Old Student now sleeps on the field where he fell, —
Running game and true in the van;
While brave Kangaroo takes an unending spell
Not far from the brown beaten “ Tan.”
Never more may McLeod recover his seat
Amid shouts of wonder and fear;
While loud must, alas! be the thunder of feet
That the gallant Jack Cray can hear.
All the friends of our youth have finished the “course,”
While a sterner than Ashworth waits,
Till again on your back I will ride, old horse,
Through the endless paddock gates.
Kenneth Mackay, Stirrup Jingles from the Bush and the Turf and Other Rhymes, Sydney: Edwards, Dunlop & Co., 1887, pages 78-83
aye = always, forever
backer = someone who places a bet on a competitor in a race or contest, e.g. someone who “backs” a horse to win a race
forsooth = in truth, indeed (“forsooth” is sometimes used ironically, to imply the opposite of what is being said)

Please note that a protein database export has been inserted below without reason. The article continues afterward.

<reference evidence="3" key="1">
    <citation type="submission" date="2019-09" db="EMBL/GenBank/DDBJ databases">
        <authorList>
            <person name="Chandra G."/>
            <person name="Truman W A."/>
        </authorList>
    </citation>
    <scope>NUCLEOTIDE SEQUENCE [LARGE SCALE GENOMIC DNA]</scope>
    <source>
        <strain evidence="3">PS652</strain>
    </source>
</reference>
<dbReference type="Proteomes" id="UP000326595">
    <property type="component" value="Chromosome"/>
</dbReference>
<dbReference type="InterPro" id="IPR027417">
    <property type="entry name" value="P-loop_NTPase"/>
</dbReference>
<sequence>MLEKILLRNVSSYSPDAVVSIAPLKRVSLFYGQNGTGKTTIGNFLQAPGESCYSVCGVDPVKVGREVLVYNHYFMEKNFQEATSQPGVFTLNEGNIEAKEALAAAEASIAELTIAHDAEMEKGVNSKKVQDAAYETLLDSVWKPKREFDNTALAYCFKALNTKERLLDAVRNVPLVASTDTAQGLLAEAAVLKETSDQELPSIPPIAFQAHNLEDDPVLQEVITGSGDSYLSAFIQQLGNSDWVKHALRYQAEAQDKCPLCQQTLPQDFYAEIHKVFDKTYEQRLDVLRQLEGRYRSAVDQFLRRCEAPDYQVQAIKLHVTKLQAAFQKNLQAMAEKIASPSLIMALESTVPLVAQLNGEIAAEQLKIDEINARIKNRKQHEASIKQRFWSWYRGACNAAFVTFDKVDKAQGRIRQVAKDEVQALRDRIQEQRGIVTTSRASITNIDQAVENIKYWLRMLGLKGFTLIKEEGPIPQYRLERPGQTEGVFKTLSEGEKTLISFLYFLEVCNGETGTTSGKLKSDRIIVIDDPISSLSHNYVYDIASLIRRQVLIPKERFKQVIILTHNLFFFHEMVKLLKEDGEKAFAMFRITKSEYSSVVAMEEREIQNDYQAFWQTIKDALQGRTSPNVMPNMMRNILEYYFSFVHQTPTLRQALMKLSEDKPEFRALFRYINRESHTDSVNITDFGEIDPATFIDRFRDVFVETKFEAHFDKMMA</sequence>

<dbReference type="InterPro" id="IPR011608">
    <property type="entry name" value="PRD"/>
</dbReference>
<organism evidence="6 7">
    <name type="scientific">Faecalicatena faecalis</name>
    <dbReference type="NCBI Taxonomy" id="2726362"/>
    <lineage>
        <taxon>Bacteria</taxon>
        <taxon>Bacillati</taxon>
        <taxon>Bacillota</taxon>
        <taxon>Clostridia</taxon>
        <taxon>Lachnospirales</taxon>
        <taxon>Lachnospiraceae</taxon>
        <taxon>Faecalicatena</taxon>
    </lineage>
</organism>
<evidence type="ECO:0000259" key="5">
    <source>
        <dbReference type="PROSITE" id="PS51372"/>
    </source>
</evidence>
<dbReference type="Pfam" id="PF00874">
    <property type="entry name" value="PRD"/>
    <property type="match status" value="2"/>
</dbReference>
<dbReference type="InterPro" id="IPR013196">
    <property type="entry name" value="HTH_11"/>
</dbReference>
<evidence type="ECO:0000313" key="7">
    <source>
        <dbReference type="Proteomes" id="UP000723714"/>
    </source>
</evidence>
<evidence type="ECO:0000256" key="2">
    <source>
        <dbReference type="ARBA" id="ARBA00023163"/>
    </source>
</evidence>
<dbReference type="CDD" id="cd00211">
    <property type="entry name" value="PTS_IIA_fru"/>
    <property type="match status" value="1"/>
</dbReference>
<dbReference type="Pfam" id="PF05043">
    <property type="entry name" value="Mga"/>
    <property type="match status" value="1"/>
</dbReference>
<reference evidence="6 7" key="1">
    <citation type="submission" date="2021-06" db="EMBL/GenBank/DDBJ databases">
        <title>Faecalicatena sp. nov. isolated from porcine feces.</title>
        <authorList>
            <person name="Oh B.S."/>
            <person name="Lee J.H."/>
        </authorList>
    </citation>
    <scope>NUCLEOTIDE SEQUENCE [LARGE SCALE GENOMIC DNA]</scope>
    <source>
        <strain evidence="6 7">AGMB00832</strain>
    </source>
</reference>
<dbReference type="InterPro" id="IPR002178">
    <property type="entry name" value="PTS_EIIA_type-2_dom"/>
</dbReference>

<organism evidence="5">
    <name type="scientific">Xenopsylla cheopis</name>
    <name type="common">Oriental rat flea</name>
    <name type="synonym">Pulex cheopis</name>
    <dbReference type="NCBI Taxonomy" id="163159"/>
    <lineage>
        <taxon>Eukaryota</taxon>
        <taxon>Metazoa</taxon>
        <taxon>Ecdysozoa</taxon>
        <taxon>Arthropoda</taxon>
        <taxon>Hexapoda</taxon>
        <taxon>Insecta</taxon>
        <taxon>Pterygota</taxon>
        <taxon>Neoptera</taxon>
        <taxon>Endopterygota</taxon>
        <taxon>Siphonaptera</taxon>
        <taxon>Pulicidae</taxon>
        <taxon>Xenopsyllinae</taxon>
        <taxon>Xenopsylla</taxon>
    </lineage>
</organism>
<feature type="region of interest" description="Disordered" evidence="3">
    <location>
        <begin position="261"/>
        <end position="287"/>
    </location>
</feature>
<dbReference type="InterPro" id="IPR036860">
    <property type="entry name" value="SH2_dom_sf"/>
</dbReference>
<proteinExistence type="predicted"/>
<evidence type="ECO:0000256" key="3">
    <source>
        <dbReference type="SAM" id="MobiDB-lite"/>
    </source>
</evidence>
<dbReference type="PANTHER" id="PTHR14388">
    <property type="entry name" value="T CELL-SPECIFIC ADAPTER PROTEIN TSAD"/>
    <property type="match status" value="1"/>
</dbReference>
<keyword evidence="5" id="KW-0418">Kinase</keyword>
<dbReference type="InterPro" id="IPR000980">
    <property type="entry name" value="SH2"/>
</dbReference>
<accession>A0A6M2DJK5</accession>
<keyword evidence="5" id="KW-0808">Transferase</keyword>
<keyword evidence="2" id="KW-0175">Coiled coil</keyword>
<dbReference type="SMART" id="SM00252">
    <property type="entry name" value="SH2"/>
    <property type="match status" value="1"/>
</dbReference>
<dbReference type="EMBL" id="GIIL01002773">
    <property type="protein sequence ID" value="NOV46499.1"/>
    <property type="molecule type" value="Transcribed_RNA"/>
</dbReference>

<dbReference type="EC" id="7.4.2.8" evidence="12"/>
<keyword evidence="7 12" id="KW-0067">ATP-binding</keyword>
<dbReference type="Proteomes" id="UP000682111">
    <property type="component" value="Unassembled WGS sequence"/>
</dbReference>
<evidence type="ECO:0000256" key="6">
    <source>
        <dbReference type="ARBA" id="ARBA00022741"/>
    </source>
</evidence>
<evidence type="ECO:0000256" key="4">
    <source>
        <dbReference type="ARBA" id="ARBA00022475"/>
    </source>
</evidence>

had = cheated; duped, fooled; outwitted; victimized; used in the phrase “You’ve been had!”
jock = an abbreviation of “jockey”
pelf = wealth or riches, especially when dishonestly acquired; from the Old French term “pelfre” for booty (related to “pilfer”)
prad = horse
spell = rest, or a period of rest (“spell” refers to a period of time, but was also used to refer to a period of rest, due to the common phrase “to rest for a spell” and variations thereof)
’twixt = between (can be given either with or without an apostrophe)
van = an abbreviation of “vanguard”: in the lead, at the front; the advance unit of a military force; the forefront in an area, field, movement, profession, or science; the leaders of a cultural, intellectual, political, or social movement
ween = believe, suppose, think